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Calderón, Alberto (käldārōnˈ) [key], 1920–98, Argentine mathematician, b. Mendoza, Argentina, grad. Univ. of Buenos Aires (B.S. 1947), Univ. of Chicago (Ph.D. 1950). He is known for his contributions to mathematical analysis and the development of singular integrals, which are crucial to pure mathematics and to the mathematical description of physical functions, such as heat conduction and sound transmission. With his mentor Antoni Zygmund he formulated the Calderón-Zygmund theory of singular integral operators and inspired the Calderón-Zygmund, or Chicago, school of mathematicians devoted to their study. In particular Calderón wanted to describe a calculus for elliptic differential operators; from this beginning in the 1950s, the theory of pseudodifferential operators grew in the 1960s. Calderón's influence on analysis and related areas is due in large part to the many methods that he invented and perfected. Calderón's techniques have been absorbed as standard tools not only of harmonic analysis and but also of nonlinear analysis, partial differential equations, complex analysis, and even signal processing and numerical analysis.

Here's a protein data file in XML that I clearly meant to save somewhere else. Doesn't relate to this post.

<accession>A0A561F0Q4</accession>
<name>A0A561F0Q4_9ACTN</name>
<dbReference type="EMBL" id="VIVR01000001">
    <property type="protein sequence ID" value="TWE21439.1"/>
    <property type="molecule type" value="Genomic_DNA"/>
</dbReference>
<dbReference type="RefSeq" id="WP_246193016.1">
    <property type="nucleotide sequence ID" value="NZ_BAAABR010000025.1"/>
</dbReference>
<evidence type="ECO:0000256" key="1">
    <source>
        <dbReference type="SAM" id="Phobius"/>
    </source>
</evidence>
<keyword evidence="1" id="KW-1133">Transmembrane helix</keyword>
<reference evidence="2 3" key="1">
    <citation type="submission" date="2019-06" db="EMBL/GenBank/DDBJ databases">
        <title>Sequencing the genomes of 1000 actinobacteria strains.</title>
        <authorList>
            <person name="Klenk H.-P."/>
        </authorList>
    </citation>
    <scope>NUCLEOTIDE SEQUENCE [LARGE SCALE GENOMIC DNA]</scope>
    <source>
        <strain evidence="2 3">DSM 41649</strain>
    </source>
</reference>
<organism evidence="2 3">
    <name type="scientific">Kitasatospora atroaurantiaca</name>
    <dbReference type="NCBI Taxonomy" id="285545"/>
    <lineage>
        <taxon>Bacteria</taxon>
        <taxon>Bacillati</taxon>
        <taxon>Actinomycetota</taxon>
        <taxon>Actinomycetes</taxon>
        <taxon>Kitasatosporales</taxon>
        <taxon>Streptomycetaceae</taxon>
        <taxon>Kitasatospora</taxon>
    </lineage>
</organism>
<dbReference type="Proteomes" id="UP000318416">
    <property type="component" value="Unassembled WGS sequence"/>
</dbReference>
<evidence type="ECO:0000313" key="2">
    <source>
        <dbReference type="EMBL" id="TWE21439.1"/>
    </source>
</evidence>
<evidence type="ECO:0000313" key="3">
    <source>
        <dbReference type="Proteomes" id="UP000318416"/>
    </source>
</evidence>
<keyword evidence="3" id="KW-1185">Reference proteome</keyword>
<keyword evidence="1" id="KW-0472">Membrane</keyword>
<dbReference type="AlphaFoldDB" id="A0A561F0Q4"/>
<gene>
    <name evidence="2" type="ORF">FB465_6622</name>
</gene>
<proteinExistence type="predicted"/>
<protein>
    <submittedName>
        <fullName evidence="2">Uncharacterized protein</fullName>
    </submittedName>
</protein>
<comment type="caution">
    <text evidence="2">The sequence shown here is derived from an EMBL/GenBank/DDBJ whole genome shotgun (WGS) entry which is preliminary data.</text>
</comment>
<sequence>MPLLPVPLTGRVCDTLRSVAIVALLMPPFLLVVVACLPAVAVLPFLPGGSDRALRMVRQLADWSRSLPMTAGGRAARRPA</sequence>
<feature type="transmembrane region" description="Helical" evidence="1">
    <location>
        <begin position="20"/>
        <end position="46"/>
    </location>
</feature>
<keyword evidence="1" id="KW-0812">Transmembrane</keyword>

*The Columbia Electronic Encyclopedia,* 6th ed. Copyright © 2012, Columbia University Press. All rights reserved.